Manufacturers & Exporters of Indian Attars, Islamic Attar Perfume Oils & Pure Fragrance Oils in Bombay ( Mumbai ) India.
Habib International : Attar & Perfumes in India  

Special Occasion Attars in India.


Indian Attars & Perfumes

Traditional Attars

The traditional attars of India are rarely found in their pure form today. They are often adulterated with synthetic chemicals or the base oil, sandalwood, is stretched with liquid paraffin and other substances. In the traditional process various flowers, roots, herbs, spices, etc are hydrodistilled in copper vessels into a receiving vessel containing sandalwood oil.

It means that a certain proportion of flowers or other aromatic plants is put into a copper vessel containing water, sealed and the aromatic vapors produced from a wood or cow dung fire, rises through bamboo pipes and passes into another copper vessel containing sandalwood oil, sitting below the larger distilling one. There the vapors condense and after the days distillation the water and oil separate, allowing most of the aromatic molecules to become adsorbed into the sandalwood oil.

The water is decanted off and added back to the distilling vessel for the next days distillation. The process, in the case of single flowers like rose, jasmin, kewda, night queen, kadam, heena, etc is repeated for a minimum of 15 days until the sandalwood becomes totally saturated with the perfume of that particular flower. The process for making Hina, Shamama, Amber, and Saffron Attar is much more sophisticated and requires numerous other steps as as many as 60 natural ingredients go into thier production which takes place over a couple of months.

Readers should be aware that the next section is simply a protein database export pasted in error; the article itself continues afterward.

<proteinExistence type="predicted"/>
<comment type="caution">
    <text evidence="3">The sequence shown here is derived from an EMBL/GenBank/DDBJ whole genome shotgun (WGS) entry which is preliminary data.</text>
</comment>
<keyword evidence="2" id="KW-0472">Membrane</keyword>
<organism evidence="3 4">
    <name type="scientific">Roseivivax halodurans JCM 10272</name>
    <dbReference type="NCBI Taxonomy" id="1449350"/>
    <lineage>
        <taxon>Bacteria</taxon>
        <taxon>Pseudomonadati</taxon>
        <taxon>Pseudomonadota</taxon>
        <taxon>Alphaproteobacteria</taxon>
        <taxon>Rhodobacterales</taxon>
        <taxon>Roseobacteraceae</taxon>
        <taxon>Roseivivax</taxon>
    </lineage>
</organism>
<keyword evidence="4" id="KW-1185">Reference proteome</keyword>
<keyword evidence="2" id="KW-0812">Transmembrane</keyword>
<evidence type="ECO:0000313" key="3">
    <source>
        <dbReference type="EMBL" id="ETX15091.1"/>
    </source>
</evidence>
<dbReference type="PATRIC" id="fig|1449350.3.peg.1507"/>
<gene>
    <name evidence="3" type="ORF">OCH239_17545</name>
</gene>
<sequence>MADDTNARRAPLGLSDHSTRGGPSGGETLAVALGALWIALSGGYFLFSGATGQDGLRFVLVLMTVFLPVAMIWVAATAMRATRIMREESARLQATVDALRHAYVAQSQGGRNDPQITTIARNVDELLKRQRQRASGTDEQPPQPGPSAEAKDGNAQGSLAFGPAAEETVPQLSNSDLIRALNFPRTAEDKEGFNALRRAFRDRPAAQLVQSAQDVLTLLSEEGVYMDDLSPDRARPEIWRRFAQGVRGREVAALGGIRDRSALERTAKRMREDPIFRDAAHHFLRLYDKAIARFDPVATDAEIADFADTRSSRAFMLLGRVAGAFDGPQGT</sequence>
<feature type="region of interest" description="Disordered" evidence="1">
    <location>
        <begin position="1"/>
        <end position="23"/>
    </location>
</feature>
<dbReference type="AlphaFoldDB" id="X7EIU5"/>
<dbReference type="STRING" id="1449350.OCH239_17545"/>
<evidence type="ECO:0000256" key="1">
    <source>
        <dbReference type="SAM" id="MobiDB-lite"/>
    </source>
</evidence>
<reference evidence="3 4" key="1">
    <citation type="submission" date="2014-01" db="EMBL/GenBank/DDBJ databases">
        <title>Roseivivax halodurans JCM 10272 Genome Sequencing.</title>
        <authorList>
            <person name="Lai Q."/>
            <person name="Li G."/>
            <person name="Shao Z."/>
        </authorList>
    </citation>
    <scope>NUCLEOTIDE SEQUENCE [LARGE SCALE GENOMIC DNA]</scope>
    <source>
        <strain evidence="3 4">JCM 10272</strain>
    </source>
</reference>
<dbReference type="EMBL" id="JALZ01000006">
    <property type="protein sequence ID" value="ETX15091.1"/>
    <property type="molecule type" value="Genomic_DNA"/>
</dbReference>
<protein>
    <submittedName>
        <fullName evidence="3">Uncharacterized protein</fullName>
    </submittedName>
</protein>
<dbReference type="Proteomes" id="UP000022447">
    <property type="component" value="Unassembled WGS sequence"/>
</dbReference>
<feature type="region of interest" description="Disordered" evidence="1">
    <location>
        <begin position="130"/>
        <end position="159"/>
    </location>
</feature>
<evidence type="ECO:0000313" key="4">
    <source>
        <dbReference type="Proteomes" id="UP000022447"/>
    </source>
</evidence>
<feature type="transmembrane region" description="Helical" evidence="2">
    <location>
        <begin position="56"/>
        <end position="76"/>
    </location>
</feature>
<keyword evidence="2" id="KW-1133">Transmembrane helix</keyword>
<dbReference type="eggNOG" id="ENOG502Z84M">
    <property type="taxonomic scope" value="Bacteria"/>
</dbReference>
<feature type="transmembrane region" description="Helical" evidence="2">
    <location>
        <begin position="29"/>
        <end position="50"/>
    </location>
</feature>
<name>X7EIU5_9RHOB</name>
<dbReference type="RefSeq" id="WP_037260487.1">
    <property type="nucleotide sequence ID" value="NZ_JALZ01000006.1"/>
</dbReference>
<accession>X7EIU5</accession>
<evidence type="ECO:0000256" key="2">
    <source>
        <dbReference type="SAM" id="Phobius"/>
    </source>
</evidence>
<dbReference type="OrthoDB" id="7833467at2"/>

ATTAR SANDAL


Santalum album is a parasitic, evergreen tree growing primarily in South Central India, in the dry forests of the Deccan plateau, which rolls through the states of Tamil Nadu and Karnataka. The finest wood and oil has traditionally come from Mysore,Karnataka the fabled City of Sandalwood ,and from Tamil Nadu. The tree is modestly sized, unobtrusive, like its scent, growing to a height of 60 feet and with a girth of 5 feet. Santalum album in India fruits twice a year- in April-May and October-November, All sandalwood trees in India belong to the government. If the tree sits on private land, the farmer is entitled to 75% of its value for growing and protecting it, once it is harvested. Agmark status: All genuine agricultural exports that meet certain governmental quality standards carry the Agmark stamp. With Sandalwood, this is supposed to indicate that it was not poached but legally harvested and exported. Sandalwood is a precious oil on a par with jasmine and rose.Chemically, sandalwood looks like this: -santalol min. 50%, -santalol min. 19-30%, and santalenes appx 2-10%.